Filigree is the jewelry art of creating unique patterns
Filigree is a jewelry technique for making elaborate openwork products from a very thin metal wire by connecting individual elements by soldering. The international term filigree in Russian has another synonym – “filigree”, both names are widely used in the lexicon of masters and art connoisseurs.
Filigree is a very complex and time-consuming technique, in which the artist spends several weeks or even months to create a unique jewelry masterpiece. Experienced craftsmen often complement products with inserts of precious stones, blackened silver, animal bones, pearls or pieces of wood.
Types and features of filigree
Filigree as an artistic method of metal processing is most often used in the manufacture of small jewelry. But with the help of this technique the craftsmen create other various products: figurines and sculptures; original dishes (bowls, cups, plates, cup holders); exquisite buttons; hats; belts; bracers; frames for icons and paintings; corners of bindings and covers of valuable books.
In jewelry, the following main types of filigree are distinguished:
In the manufacture of soldered products, the master carefully solders the filigree pattern elements to the sheet metal base. The artist makes openwork objects exclusively from wire, directly connecting the individual elements of the decoration. The volumetric technique of filigree is used to create complex spatial art compositions (figurines or sculptures).
The main materials for filigree are various metals and alloys:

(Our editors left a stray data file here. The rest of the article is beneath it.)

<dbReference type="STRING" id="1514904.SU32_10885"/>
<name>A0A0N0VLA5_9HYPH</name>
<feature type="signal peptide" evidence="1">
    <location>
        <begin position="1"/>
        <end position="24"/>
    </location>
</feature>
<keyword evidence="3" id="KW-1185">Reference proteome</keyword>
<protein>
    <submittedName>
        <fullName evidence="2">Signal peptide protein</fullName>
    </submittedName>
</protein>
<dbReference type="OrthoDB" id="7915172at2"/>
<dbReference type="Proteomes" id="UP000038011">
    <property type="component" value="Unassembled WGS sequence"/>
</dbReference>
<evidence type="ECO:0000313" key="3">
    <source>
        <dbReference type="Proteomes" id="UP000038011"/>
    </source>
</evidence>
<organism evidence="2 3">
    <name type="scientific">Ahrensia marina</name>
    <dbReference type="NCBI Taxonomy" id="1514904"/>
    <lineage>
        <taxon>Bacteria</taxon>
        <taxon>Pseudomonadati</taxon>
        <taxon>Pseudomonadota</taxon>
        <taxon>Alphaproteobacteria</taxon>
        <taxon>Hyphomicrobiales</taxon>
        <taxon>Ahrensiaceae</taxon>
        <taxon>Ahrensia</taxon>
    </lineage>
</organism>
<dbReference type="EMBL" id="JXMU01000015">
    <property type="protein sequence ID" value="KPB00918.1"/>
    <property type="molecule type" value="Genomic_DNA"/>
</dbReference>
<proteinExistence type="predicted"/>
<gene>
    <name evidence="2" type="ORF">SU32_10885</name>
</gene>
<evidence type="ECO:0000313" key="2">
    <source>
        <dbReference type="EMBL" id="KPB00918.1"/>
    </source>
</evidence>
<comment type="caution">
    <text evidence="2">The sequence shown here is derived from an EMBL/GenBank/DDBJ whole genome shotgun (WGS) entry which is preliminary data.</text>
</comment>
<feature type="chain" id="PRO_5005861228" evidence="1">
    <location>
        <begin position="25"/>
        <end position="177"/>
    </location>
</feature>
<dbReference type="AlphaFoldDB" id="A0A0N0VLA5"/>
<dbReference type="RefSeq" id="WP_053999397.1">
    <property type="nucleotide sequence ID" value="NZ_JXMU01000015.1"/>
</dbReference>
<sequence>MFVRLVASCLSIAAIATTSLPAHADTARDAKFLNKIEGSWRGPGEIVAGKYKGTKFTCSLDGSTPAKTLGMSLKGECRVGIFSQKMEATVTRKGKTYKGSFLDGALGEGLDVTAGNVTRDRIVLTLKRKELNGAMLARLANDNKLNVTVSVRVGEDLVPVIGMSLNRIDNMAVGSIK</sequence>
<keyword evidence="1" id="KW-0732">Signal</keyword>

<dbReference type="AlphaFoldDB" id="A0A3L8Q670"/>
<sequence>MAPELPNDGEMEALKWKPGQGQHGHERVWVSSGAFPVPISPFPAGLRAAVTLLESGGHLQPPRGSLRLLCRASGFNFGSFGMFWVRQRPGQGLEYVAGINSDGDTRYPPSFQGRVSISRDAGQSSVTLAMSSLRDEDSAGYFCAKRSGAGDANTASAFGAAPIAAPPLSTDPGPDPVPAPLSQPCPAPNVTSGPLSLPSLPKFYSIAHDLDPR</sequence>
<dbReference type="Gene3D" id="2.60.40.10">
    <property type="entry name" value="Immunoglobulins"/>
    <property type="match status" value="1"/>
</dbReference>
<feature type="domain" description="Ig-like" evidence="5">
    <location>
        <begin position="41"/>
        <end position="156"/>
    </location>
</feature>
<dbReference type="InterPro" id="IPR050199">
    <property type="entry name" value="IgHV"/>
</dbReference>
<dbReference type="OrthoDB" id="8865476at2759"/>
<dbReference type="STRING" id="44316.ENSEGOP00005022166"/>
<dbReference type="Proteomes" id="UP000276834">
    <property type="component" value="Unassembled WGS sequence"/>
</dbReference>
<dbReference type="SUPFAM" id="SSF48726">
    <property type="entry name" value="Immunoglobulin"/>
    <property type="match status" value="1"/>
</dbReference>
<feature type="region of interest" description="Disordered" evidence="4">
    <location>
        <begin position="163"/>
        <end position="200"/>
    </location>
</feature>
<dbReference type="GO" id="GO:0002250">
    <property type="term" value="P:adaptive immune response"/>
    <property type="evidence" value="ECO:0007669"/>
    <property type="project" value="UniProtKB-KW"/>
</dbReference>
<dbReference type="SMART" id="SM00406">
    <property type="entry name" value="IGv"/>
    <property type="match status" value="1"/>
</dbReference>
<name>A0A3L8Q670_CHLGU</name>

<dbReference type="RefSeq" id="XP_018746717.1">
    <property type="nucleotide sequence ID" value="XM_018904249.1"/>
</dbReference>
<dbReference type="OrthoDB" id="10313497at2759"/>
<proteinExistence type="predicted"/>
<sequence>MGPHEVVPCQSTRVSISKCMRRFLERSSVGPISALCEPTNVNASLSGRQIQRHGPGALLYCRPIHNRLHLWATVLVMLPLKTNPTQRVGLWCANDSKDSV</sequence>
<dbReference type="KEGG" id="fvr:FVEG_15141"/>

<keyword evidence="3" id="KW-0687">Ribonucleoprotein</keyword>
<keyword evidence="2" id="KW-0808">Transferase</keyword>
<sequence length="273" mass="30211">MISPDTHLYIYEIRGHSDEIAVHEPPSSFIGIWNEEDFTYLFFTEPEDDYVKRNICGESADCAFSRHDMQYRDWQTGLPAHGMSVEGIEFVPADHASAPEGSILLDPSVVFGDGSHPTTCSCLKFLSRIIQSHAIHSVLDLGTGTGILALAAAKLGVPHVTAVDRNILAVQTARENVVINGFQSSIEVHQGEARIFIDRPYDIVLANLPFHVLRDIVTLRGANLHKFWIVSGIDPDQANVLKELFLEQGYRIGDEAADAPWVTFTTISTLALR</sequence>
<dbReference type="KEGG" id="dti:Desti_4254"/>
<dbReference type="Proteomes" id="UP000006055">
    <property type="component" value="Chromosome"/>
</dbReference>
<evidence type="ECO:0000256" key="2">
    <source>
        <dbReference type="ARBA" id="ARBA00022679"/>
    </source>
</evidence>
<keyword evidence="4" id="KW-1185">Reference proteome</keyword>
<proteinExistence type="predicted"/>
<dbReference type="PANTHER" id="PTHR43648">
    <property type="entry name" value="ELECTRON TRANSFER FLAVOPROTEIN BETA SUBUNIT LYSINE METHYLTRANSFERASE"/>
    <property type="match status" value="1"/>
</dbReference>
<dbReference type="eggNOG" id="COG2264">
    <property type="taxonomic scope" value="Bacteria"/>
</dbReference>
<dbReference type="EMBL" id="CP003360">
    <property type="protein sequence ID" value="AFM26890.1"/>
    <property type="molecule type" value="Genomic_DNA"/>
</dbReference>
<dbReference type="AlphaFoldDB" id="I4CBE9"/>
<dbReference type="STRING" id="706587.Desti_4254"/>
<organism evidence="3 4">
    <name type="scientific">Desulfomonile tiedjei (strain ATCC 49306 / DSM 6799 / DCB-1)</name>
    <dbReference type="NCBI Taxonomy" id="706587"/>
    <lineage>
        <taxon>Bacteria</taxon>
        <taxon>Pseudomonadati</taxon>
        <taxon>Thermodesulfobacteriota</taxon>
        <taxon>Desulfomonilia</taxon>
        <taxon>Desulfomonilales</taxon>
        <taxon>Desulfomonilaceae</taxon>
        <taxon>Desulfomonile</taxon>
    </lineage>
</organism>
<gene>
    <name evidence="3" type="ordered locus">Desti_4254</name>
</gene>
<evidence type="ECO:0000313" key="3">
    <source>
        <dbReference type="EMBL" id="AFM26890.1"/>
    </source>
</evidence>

- nickel silver
Jewelers usually use in their work not smooth, but specially prepared filigree wire. It is made by tightly twisting two thin threads together and then flattening them with a hammer. When making jewelry, filigree is often combined with grain (small metal balls), and the surfaces are covered with special enamel.
The history of filigree
The history of filigree is about 5000 years old, and this jewelry technique was invented in Mesopotamia. This is evidenced by the numerous jewelry found during archaeological excavations created by ancient craftsmen. Later, the art of filigree spread to neighboring regions, it was mastered by the Phoenicians and Egyptians, Persians and Indians.
In the period from the 8th to the 4th centuries BC, the ancient technique was widespread in the lands of the Scythians. Local craftsmen have learned to create all kinds of jewelry and decor items in a unique animal style, including beautiful breast pectorals. The filigree technique was also familiar to the ancient Etruscans, Greeks and Romans, who adopted it from the Phoenician neighbors and carefully passed on the secrets of this craft from generation to generation.
In Northern Europe, the Celts, Britons and Saxons have achieved significant success in the field of artistic jewelry processing of metals. The earliest examples of filigree products found in the territory of modern England date back to the 7th century, including some artifacts from the largest Staffordshire hoard.
In the Middle Ages, filigree was widespread in the countries of southern Europe. Large centers for the production of jewelry existed in the territory of modern Spain, Portugal and Italy. Until the beginning of the Renaissance, the main customers of European filigree masters were the Catholic Church. The unique cult objects created in those times, such as reliquaries, crosses and bowls for worship, still arouse admiration.
Since the 16th century, the filigree technique has been perfectly mastered by masters in almost all countries of Western and Central Europe. From that time to the present day, the ancient method of artistic metal processing remains one of the most demanded in jewelry.
In Russia, the art of filigree began to develop rapidly at the beginning of the 18th century, after the secrets of this craft were brought by Swedish masters who came to permanent settlement. Over the next two centuries, unique filigree centers appeared in different parts of the Russian Empire. Including the most famous of them, located in the village of Krasnoe-on-Volga, Kostroma region.
Filigree remains a popular jewelry technique today. Unique examples of antiques, created by ancient masters, arouse great interest at art auctions among the most sophisticated public.